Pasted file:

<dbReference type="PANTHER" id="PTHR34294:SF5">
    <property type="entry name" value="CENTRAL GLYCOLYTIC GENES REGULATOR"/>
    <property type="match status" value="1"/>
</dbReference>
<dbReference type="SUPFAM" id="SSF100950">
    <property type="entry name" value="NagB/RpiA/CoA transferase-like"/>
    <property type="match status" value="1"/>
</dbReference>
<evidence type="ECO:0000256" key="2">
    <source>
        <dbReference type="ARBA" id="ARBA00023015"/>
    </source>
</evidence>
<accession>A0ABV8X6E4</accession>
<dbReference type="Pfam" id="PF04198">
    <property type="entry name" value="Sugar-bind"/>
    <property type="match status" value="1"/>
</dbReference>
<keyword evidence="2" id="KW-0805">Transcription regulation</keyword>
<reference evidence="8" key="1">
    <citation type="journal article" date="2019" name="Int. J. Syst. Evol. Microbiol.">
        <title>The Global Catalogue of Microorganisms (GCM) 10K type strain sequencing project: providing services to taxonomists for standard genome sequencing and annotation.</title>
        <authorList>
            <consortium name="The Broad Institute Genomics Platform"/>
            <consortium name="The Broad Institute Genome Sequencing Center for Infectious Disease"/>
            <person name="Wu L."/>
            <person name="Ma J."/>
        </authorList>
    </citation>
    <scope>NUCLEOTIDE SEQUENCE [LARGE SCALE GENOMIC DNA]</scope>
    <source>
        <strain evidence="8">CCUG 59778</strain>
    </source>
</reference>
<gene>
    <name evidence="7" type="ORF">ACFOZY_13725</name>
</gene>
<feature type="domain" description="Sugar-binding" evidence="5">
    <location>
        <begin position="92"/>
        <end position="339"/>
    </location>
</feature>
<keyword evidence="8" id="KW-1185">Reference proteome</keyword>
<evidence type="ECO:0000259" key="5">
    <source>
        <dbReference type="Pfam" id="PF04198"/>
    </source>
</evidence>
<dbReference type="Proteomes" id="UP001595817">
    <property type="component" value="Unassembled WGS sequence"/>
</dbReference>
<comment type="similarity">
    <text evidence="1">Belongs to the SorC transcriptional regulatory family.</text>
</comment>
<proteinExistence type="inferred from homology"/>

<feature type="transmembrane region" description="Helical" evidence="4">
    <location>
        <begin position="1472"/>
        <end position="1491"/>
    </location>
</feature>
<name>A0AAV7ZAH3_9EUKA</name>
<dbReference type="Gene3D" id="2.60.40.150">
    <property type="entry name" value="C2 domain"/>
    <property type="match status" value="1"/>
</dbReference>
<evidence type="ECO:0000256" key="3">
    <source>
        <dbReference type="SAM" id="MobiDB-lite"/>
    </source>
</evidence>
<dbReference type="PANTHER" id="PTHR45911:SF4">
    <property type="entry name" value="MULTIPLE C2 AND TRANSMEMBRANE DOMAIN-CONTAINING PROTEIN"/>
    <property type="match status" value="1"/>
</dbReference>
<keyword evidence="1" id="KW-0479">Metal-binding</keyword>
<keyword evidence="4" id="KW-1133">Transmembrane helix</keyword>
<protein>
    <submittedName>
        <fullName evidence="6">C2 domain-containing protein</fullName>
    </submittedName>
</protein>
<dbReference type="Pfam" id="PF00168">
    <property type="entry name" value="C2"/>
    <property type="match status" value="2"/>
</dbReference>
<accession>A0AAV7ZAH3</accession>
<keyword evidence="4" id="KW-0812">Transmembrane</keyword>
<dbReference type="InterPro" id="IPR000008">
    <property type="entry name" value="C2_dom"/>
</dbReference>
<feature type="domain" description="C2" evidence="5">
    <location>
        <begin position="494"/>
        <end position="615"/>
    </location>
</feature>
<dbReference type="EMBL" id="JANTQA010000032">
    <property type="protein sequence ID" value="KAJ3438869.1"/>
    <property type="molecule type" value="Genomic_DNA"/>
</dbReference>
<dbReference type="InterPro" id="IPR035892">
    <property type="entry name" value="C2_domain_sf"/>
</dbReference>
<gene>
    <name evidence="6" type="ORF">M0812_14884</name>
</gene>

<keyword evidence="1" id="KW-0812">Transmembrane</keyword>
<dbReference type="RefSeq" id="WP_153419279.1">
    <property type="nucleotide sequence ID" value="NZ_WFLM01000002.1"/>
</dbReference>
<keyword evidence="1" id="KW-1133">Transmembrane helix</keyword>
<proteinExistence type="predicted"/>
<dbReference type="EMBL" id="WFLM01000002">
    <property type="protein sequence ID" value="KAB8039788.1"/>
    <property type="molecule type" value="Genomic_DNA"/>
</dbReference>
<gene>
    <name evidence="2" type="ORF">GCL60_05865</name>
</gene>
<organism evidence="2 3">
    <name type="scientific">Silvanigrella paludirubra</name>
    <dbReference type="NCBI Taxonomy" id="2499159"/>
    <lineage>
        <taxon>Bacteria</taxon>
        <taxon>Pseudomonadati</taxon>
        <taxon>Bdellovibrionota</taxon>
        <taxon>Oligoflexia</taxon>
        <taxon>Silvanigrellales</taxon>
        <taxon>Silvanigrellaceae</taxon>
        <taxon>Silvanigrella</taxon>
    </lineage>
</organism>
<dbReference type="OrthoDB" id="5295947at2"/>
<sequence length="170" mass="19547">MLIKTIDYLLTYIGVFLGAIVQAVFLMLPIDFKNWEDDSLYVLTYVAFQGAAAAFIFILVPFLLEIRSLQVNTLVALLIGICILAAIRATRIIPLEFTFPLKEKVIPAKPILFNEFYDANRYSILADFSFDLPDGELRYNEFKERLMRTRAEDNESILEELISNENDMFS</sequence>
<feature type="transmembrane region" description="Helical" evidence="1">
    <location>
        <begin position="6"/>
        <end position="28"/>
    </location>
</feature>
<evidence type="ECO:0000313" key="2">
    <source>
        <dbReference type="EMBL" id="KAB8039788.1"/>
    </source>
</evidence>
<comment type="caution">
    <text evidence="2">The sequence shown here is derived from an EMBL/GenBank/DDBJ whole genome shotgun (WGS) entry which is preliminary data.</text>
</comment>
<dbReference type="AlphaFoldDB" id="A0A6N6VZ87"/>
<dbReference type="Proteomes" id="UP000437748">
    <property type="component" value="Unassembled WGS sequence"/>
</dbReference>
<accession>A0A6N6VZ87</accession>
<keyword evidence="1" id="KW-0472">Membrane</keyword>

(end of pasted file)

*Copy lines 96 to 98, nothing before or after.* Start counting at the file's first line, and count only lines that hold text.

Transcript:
        <end position="615"/>
    </location>
</feature>